Monday, July 7, 2008


When my oldest son was doing undergraduate work at the University of Wisconsin,he would often marvel at the disconnect between the liberal-to-silliness of many aging faculty and what he perceived as a very-much -less political student body. The irony is rich, because one of the driving assumptions of these leftists has been that the NEXT generation would, with their guidance, get it right. Or, get it left.

Today's Wisconsin State Journal has a long article concerning now the new generation of faculty. 54 percent of full-time faculty members were older than 50 in 05! What sort of people are starting to replace them?

According to studies done by--well, professors--at George Mason University and the University of British Columbia (cited in the WSJ article):
"Self-described liberals are most common within the ranks of those professors aged 50-64, who were teenagers or young adults in the 1960's."
The article says that the youngest group, ages 26-35, contains the highest percentage of moderates, some 60 percent, and the lowest percentage of liberals.

Now, consider those who consider themselves "liberal activists". The comparison of the oldest group with professors 35 and younger is 17.2 percent with 1.2 percent!

Ah, moderation. Let's not get too excited. In fact, there is a possibility that the "liberal activists'" preaching may have had a more dramatic opposite effect on unconvinced students than a sort of drippy moderation would have.

Still, it is hard to sustain the revolution when the times are so good. An example of the formative experiences of an aging UW professor includes: a father who was a Socialist; organizing support for a black voter-registration drive; taking a bus to Washington to protest the war in Vietnam; agitating against Nixon and the invasion of Cambodia in 1970. As one aging lib puts it, " the late 60's and 70's, the Marxist impulse was central for those interested in social justice. Now, it resides at the margins." Younger faculty have other issues. When a woman sociology professor, aged 34 "...speaks of added pressures on her generation, she talks about being pregnant or taking care of her 17-month-old while trying to earn tenure."

What does all of this mean? The law of averages indicates that there ought to be sometime soon a shift to the right--whatever that means--in our cultural dialogue. Because the universities are the training ground for our intellectuals and cultural movers and shakers, a rightward trend toward moderation should eventually mean a more conservative national conversation about all things, from art to families to abortion; from a to z. What I expect to see is this-- and I think it is starting to take place: the polarization of the 60's and 70's, where labels were set in stone and lines were clearly drawn, will give way to a homogenization of the experiences and lessons both sides have undergone, creating some sort of new paradigm in the way we think and interact. We'll have, for example, crunchy conservatives, whoever they are...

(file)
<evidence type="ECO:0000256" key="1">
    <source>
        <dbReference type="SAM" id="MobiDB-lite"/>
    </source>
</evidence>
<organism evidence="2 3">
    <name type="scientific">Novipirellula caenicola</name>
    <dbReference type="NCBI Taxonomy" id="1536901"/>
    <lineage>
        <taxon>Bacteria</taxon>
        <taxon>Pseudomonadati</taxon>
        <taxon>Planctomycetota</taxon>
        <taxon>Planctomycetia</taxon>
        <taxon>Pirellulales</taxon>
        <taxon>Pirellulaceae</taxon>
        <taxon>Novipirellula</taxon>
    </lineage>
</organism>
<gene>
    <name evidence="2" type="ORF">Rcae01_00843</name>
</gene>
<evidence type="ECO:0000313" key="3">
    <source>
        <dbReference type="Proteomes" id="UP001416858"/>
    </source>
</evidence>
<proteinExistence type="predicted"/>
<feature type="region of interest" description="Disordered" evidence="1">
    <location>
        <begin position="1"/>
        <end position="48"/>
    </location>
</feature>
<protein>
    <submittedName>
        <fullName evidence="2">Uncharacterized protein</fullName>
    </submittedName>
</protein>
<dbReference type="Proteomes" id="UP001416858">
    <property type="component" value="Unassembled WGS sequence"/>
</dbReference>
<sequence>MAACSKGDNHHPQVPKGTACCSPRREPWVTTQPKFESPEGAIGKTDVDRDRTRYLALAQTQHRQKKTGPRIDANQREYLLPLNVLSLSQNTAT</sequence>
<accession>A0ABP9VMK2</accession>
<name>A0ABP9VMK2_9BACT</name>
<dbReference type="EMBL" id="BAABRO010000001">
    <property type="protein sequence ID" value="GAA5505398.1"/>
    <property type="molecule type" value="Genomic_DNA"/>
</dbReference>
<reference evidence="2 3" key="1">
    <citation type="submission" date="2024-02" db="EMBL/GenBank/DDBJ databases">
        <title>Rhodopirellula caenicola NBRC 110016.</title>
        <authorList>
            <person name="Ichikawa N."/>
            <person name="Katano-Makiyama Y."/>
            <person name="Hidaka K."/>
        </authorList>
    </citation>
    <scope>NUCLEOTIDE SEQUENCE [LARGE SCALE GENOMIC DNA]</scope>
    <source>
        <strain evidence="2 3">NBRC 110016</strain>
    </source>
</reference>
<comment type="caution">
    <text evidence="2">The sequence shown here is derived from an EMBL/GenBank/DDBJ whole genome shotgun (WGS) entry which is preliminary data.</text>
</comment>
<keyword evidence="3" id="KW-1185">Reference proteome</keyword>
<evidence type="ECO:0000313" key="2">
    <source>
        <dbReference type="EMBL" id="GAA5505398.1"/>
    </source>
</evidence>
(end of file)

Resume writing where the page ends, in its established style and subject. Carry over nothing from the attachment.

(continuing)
Ethan said...

I think you may very well be right, though I see an awful lot of apparent far-left liberals who are my age. Thus may, however, have something to do with growing up very near He-, er, Madison. Anyway, this post puts me in mind of the Dialectic, the one and only Marxist idea I've ever had any use for.

Bruce Gee said...

I think Marx regurgitated and twisted the concept. Are you referring to Hegel's rediscovery of Plato's dialectic?

The basic idea, of conversation or argumentation toward the goal of agreement or concensus is a good 'un.

Ethan said...

I was referring to the diagram in my Soc textbook that basically illustrated your second paragraph in the above comment, and claimed it was Marx's dialectic. :P Since I have, in fact, read none of the original sources here referred to, I will refrain from further comment.

Though yeah, that last thing you said is what I was going for.

scott said...

A crunchy conservative? Grab a mirror, dude.

Bruce Gee said...

Who was the famous wag who noted that mirrors--and copulation-were abominable. They both tend to increase the population.

For myself, I'll be content to be regarded as a Lutran, of some stripe or other. A crunchy Lutran.